The fact that he represents such a wild, uncontrollable force as that of nature could be exactly why he was thought to be a demon. However, there is a primal, unspoiled beauty in him, for nature is not only a one-sided force of destruction but a force of creation as well.

"By the flame that burneth bright,

O Horned One!

We call thy name into the night,

O Ancient One!"

~ from The Horned God by Doreen Valiente

Cernunnos - Torc-Clad Gallic Horned God

Charles Knight - page from  “Old England: A Pictorial Museum”
Charles Knight - page from “Old England: A Pictorial Museum” | Source

Horned God of Myth and Legend

There are several horned gods that have become stars in their own right. One of the most famous is Pan, the Greek god of shepherds, flocks, the wild hunt, mountains and nymph chasing. He chased one nymph, Syrinx, who ran (like most of them) and was transformed into reeds, which Pan made into pipes, thus the famous Pan pipes we know of today.

Cernunnos is the Gallic horned god generally shown torc clad and surrounded by stags and serpents. One of these representations is the stone bas-relief, the Pillar of the Boatmen believed to be constructed in the first century CE.

Sometimes associated with Herne of British folklore, he is pictured with a stag head in his role as lord of the animals of the forest. Other figures that have come to be associated with the horned god because of their wild nature are the Green Man, satyrs and even Robin Hood. It's important to note that the connection between these figures and the horned god is tenuous. Pagan author, Ceisiwr Serith, discusses what is really known about Cernunnos as the Gallic God versus the modern Wiccan god of the same name in his video, Cernunnos: Looking Every Which Way. In this video and the article linked below, he also relates info about Cernunnos being an underworld deity which has been overlooked oft times in favor of him being a forest god.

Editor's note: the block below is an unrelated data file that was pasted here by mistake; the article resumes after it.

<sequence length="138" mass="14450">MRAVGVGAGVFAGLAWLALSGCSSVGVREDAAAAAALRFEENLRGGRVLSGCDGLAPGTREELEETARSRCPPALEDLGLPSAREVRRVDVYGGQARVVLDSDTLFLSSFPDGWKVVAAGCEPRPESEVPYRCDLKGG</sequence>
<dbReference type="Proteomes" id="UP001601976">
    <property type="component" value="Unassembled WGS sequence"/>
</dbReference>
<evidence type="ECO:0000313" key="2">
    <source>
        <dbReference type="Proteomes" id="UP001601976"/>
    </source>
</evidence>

Pan and Syrinx

Pan and Syrinx
Pan and Syrinx | Source

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Lord of Inspiration

The horned god has been known by many incarnations from early cave paintings to the Lord of the Forest we know today. His impact throughout the ages is clearly immense evident in the poetry, art, and literature that has been devoted to him. He inspires us to look at the beauty in every aspect of nature and in ourselves.

Herne the Hunter - Nothing is Forgotten

I can't mention Robin Hood and Herne without mentioning Robin of Sherwood, a fantastic British series from the 80s starring Michael Praed and later Jason Connery. It blended the legends beautifully. Here is an homage to the show and Herne the Hunter from a fan on YouTube.

© 2009 PatriciaJoy

Comments welcome.

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    • Lionrhod profile image

      Lionrhod 3 years ago from Orlando, FL

      Great page. Thanks for writing it! Cernunnos/Herne is one of my patrons.